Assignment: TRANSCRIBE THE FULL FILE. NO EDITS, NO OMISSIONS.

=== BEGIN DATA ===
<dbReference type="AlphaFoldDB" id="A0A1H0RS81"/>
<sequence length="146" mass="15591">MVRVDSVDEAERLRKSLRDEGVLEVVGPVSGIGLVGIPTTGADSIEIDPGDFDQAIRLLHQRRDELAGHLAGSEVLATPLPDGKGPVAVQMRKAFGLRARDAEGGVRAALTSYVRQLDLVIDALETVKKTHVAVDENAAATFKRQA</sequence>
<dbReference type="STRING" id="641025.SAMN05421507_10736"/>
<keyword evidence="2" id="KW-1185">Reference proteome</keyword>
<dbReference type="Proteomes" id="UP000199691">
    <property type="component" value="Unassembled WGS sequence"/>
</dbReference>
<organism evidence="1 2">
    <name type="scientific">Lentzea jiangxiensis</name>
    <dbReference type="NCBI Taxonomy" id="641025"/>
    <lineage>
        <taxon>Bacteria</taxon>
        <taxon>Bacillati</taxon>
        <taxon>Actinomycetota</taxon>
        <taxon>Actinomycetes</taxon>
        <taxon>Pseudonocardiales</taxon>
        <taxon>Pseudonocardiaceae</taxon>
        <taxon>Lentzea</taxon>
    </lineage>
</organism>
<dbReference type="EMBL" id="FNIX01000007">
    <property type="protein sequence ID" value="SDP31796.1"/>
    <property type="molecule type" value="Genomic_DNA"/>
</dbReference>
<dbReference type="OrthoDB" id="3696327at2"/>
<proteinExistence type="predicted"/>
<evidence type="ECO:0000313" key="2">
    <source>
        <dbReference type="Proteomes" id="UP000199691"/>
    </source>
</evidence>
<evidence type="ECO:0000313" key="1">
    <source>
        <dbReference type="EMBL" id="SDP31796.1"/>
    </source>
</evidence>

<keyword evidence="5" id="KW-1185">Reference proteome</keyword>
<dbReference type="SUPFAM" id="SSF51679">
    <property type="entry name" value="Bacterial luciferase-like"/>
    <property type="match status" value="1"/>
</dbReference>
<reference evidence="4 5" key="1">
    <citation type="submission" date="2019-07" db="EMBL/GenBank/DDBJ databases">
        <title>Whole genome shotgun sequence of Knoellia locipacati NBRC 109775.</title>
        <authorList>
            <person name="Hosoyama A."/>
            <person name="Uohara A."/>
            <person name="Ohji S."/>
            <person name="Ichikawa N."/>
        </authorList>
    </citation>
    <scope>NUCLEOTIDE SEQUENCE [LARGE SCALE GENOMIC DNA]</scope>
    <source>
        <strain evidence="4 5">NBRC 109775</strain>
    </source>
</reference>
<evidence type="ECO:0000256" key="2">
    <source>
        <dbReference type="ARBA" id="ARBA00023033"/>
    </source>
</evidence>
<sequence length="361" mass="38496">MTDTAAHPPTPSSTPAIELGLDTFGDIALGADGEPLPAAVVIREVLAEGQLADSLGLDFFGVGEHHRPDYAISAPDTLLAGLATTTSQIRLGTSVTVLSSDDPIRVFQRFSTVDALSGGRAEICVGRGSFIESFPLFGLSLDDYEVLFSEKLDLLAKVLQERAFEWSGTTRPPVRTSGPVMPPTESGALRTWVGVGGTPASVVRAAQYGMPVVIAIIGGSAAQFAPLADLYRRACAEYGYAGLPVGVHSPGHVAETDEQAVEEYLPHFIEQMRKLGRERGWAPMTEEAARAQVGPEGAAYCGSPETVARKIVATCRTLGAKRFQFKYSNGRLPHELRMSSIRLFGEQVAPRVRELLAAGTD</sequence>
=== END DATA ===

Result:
<dbReference type="AlphaFoldDB" id="A0A1H0RS81"/>
<sequence length="146" mass="15591">MVRVDSVDEAERLRKSLRDEGVLEVVGPVSGIGLVGIPTTGADSIEIDPGDFDQAIRLLHQRRDELAGHLAGSEVLATPLPDGKGPVAVQMRKAFGLRARDAEGGVRAALTSYVRQLDLVIDALETVKKTHVAVDENAAATFKRQA</sequence>
<dbReference type="STRING" id="641025.SAMN05421507_10736"/>
<keyword evidence="2" id="KW-1185">Reference proteome</keyword>
<dbReference type="Proteomes" id="UP000199691">
    <property type="component" value="Unassembled WGS sequence"/>
</dbReference>
<organism evidence="1 2">
    <name type="scientific">Lentzea jiangxiensis</name>
    <dbReference type="NCBI Taxonomy" id="641025"/>
    <lineage>
        <taxon>Bacteria</taxon>
        <taxon>Bacillati</taxon>
        <taxon>Actinomycetota</taxon>
        <taxon>Actinomycetes</taxon>
        <taxon>Pseudonocardiales</taxon>
        <taxon>Pseudonocardiaceae</taxon>
        <taxon>Lentzea</taxon>
    </lineage>
</organism>
<dbReference type="EMBL" id="FNIX01000007">
    <property type="protein sequence ID" value="SDP31796.1"/>
    <property type="molecule type" value="Genomic_DNA"/>
</dbReference>
<dbReference type="OrthoDB" id="3696327at2"/>
<proteinExistence type="predicted"/>
<evidence type="ECO:0000313" key="2">
    <source>
        <dbReference type="Proteomes" id="UP000199691"/>
    </source>
</evidence>
<evidence type="ECO:0000313" key="1">
    <source>
        <dbReference type="EMBL" id="SDP31796.1"/>
    </source>
</evidence>

<keyword evidence="5" id="KW-1185">Reference proteome</keyword>
<dbReference type="SUPFAM" id="SSF51679">
    <property type="entry name" value="Bacterial luciferase-like"/>
    <property type="match status" value="1"/>
</dbReference>
<reference evidence="4 5" key="1">
    <citation type="submission" date="2019-07" db="EMBL/GenBank/DDBJ databases">
        <title>Whole genome shotgun sequence of Knoellia locipacati NBRC 109775.</title>
        <authorList>
            <person name="Hosoyama A."/>
            <person name="Uohara A."/>
            <person name="Ohji S."/>
            <person name="Ichikawa N."/>
        </authorList>
    </citation>
    <scope>NUCLEOTIDE SEQUENCE [LARGE SCALE GENOMIC DNA]</scope>
    <source>
        <strain evidence="4 5">NBRC 109775</strain>
    </source>
</reference>
<evidence type="ECO:0000256" key="2">
    <source>
        <dbReference type="ARBA" id="ARBA00023033"/>
    </source>
</evidence>
<sequence length="361" mass="38496">MTDTAAHPPTPSSTPAIELGLDTFGDIALGADGEPLPAAVVIREVLAEGQLADSLGLDFFGVGEHHRPDYAISAPDTLLAGLATTTSQIRLGTSVTVLSSDDPIRVFQRFSTVDALSGGRAEICVGRGSFIESFPLFGLSLDDYEVLFSEKLDLLAKVLQERAFEWSGTTRPPVRTSGPVMPPTESGALRTWVGVGGTPASVVRAAQYGMPVVIAIIGGSAAQFAPLADLYRRACAEYGYAGLPVGVHSPGHVAETDEQAVEEYLPHFIEQMRKLGRERGWAPMTEEAARAQVGPEGAAYCGSPETVARKIVATCRTLGAKRFQFKYSNGRLPHELRMSSIRLFGEQVAPRVRELLAAGTD</sequence>